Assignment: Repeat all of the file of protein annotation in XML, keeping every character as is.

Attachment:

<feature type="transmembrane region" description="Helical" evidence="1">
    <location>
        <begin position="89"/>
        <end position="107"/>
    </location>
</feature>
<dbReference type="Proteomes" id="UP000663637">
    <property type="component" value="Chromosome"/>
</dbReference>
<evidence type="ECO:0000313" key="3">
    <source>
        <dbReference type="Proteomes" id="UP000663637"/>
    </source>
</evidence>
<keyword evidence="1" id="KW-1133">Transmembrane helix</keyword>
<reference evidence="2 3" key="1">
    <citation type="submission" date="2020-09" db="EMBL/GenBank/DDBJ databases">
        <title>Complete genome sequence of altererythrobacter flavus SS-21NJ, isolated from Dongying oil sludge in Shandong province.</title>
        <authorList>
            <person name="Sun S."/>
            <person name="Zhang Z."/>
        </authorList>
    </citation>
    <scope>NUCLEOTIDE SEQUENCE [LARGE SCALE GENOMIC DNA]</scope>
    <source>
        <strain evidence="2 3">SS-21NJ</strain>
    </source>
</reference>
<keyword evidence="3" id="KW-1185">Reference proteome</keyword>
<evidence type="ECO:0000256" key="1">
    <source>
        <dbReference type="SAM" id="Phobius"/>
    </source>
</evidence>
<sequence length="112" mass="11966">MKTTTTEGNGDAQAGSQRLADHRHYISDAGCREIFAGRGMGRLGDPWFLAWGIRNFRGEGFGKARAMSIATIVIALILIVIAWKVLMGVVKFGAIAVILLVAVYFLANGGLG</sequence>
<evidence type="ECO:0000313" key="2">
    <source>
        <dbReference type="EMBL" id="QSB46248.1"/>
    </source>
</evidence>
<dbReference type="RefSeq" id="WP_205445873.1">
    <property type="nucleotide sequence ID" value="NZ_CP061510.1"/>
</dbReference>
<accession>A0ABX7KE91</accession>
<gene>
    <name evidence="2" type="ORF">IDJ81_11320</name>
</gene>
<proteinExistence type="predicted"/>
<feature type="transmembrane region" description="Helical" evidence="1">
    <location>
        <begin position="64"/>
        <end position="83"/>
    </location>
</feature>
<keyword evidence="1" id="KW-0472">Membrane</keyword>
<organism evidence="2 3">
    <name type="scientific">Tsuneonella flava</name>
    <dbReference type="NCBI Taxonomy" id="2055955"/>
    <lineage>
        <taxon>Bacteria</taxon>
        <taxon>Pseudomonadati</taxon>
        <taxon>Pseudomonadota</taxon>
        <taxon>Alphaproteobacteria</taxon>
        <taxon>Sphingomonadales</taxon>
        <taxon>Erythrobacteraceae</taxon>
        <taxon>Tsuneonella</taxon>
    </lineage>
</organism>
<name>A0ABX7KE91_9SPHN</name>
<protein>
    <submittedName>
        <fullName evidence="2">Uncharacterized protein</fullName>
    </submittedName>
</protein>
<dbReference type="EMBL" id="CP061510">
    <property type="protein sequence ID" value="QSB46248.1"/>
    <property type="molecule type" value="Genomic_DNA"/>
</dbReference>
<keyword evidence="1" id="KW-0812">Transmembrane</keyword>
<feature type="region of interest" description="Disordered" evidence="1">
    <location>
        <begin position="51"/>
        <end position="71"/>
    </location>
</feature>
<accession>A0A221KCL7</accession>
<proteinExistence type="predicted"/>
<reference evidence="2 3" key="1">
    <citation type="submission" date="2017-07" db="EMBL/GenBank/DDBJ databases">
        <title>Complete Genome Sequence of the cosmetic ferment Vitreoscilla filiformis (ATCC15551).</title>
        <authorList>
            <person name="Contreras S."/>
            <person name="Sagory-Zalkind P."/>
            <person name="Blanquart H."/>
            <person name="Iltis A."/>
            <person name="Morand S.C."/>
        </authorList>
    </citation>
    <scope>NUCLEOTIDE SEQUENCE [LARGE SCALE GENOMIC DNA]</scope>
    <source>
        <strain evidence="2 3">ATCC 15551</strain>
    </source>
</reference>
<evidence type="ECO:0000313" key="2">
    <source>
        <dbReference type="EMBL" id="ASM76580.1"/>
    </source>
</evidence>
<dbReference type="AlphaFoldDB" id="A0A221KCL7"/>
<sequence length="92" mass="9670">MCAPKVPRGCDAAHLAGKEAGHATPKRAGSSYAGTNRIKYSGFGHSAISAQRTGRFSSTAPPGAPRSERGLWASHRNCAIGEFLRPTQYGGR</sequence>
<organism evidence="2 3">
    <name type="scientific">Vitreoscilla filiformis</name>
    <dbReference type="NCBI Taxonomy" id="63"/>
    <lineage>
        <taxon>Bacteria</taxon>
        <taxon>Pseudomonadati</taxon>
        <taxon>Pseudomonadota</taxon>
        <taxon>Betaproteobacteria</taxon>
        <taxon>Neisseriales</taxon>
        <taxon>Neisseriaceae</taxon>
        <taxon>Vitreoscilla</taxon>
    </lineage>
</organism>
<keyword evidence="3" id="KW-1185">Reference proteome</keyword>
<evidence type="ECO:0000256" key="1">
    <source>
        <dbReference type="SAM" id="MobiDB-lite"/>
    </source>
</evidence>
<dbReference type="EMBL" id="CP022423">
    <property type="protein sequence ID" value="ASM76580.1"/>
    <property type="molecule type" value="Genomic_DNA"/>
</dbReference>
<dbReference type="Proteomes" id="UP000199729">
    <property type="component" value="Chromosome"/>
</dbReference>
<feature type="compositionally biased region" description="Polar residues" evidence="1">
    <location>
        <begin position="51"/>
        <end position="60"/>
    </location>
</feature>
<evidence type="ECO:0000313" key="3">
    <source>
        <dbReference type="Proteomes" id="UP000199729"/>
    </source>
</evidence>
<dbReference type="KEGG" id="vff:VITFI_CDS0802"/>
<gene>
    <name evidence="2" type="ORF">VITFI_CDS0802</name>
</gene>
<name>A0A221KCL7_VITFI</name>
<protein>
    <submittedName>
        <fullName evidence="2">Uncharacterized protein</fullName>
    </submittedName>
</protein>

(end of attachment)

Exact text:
<feature type="transmembrane region" description="Helical" evidence="1">
    <location>
        <begin position="89"/>
        <end position="107"/>
    </location>
</feature>
<dbReference type="Proteomes" id="UP000663637">
    <property type="component" value="Chromosome"/>
</dbReference>
<evidence type="ECO:0000313" key="3">
    <source>
        <dbReference type="Proteomes" id="UP000663637"/>
    </source>
</evidence>
<keyword evidence="1" id="KW-1133">Transmembrane helix</keyword>
<reference evidence="2 3" key="1">
    <citation type="submission" date="2020-09" db="EMBL/GenBank/DDBJ databases">
        <title>Complete genome sequence of altererythrobacter flavus SS-21NJ, isolated from Dongying oil sludge in Shandong province.</title>
        <authorList>
            <person name="Sun S."/>
            <person name="Zhang Z."/>
        </authorList>
    </citation>
    <scope>NUCLEOTIDE SEQUENCE [LARGE SCALE GENOMIC DNA]</scope>
    <source>
        <strain evidence="2 3">SS-21NJ</strain>
    </source>
</reference>
<keyword evidence="3" id="KW-1185">Reference proteome</keyword>
<evidence type="ECO:0000256" key="1">
    <source>
        <dbReference type="SAM" id="Phobius"/>
    </source>
</evidence>
<sequence length="112" mass="11966">MKTTTTEGNGDAQAGSQRLADHRHYISDAGCREIFAGRGMGRLGDPWFLAWGIRNFRGEGFGKARAMSIATIVIALILIVIAWKVLMGVVKFGAIAVILLVAVYFLANGGLG</sequence>
<evidence type="ECO:0000313" key="2">
    <source>
        <dbReference type="EMBL" id="QSB46248.1"/>
    </source>
</evidence>
<dbReference type="RefSeq" id="WP_205445873.1">
    <property type="nucleotide sequence ID" value="NZ_CP061510.1"/>
</dbReference>
<accession>A0ABX7KE91</accession>
<gene>
    <name evidence="2" type="ORF">IDJ81_11320</name>
</gene>
<proteinExistence type="predicted"/>
<feature type="transmembrane region" description="Helical" evidence="1">
    <location>
        <begin position="64"/>
        <end position="83"/>
    </location>
</feature>
<keyword evidence="1" id="KW-0472">Membrane</keyword>
<organism evidence="2 3">
    <name type="scientific">Tsuneonella flava</name>
    <dbReference type="NCBI Taxonomy" id="2055955"/>
    <lineage>
        <taxon>Bacteria</taxon>
        <taxon>Pseudomonadati</taxon>
        <taxon>Pseudomonadota</taxon>
        <taxon>Alphaproteobacteria</taxon>
        <taxon>Sphingomonadales</taxon>
        <taxon>Erythrobacteraceae</taxon>
        <taxon>Tsuneonella</taxon>
    </lineage>
</organism>
<name>A0ABX7KE91_9SPHN</name>
<protein>
    <submittedName>
        <fullName evidence="2">Uncharacterized protein</fullName>
    </submittedName>
</protein>
<dbReference type="EMBL" id="CP061510">
    <property type="protein sequence ID" value="QSB46248.1"/>
    <property type="molecule type" value="Genomic_DNA"/>
</dbReference>
<keyword evidence="1" id="KW-0812">Transmembrane</keyword>
<feature type="region of interest" description="Disordered" evidence="1">
    <location>
        <begin position="51"/>
        <end position="71"/>
    </location>
</feature>
<accession>A0A221KCL7</accession>
<proteinExistence type="predicted"/>
<reference evidence="2 3" key="1">
    <citation type="submission" date="2017-07" db="EMBL/GenBank/DDBJ databases">
        <title>Complete Genome Sequence of the cosmetic ferment Vitreoscilla filiformis (ATCC15551).</title>
        <authorList>
            <person name="Contreras S."/>
            <person name="Sagory-Zalkind P."/>
            <person name="Blanquart H."/>
            <person name="Iltis A."/>
            <person name="Morand S.C."/>
        </authorList>
    </citation>
    <scope>NUCLEOTIDE SEQUENCE [LARGE SCALE GENOMIC DNA]</scope>
    <source>
        <strain evidence="2 3">ATCC 15551</strain>
    </source>
</reference>
<evidence type="ECO:0000313" key="2">
    <source>
        <dbReference type="EMBL" id="ASM76580.1"/>
    </source>
</evidence>
<dbReference type="AlphaFoldDB" id="A0A221KCL7"/>
<sequence length="92" mass="9670">MCAPKVPRGCDAAHLAGKEAGHATPKRAGSSYAGTNRIKYSGFGHSAISAQRTGRFSSTAPPGAPRSERGLWASHRNCAIGEFLRPTQYGGR</sequence>
<organism evidence="2 3">
    <name type="scientific">Vitreoscilla filiformis</name>
    <dbReference type="NCBI Taxonomy" id="63"/>
    <lineage>
        <taxon>Bacteria</taxon>
        <taxon>Pseudomonadati</taxon>
        <taxon>Pseudomonadota</taxon>
        <taxon>Betaproteobacteria</taxon>
        <taxon>Neisseriales</taxon>
        <taxon>Neisseriaceae</taxon>
        <taxon>Vitreoscilla</taxon>
    </lineage>
</organism>
<keyword evidence="3" id="KW-1185">Reference proteome</keyword>
<evidence type="ECO:0000256" key="1">
    <source>
        <dbReference type="SAM" id="MobiDB-lite"/>
    </source>
</evidence>
<dbReference type="EMBL" id="CP022423">
    <property type="protein sequence ID" value="ASM76580.1"/>
    <property type="molecule type" value="Genomic_DNA"/>
</dbReference>
<dbReference type="Proteomes" id="UP000199729">
    <property type="component" value="Chromosome"/>
</dbReference>
<feature type="compositionally biased region" description="Polar residues" evidence="1">
    <location>
        <begin position="51"/>
        <end position="60"/>
    </location>
</feature>
<evidence type="ECO:0000313" key="3">
    <source>
        <dbReference type="Proteomes" id="UP000199729"/>
    </source>
</evidence>
<dbReference type="KEGG" id="vff:VITFI_CDS0802"/>
<gene>
    <name evidence="2" type="ORF">VITFI_CDS0802</name>
</gene>
<name>A0A221KCL7_VITFI</name>
<protein>
    <submittedName>
        <fullName evidence="2">Uncharacterized protein</fullName>
    </submittedName>
</protein>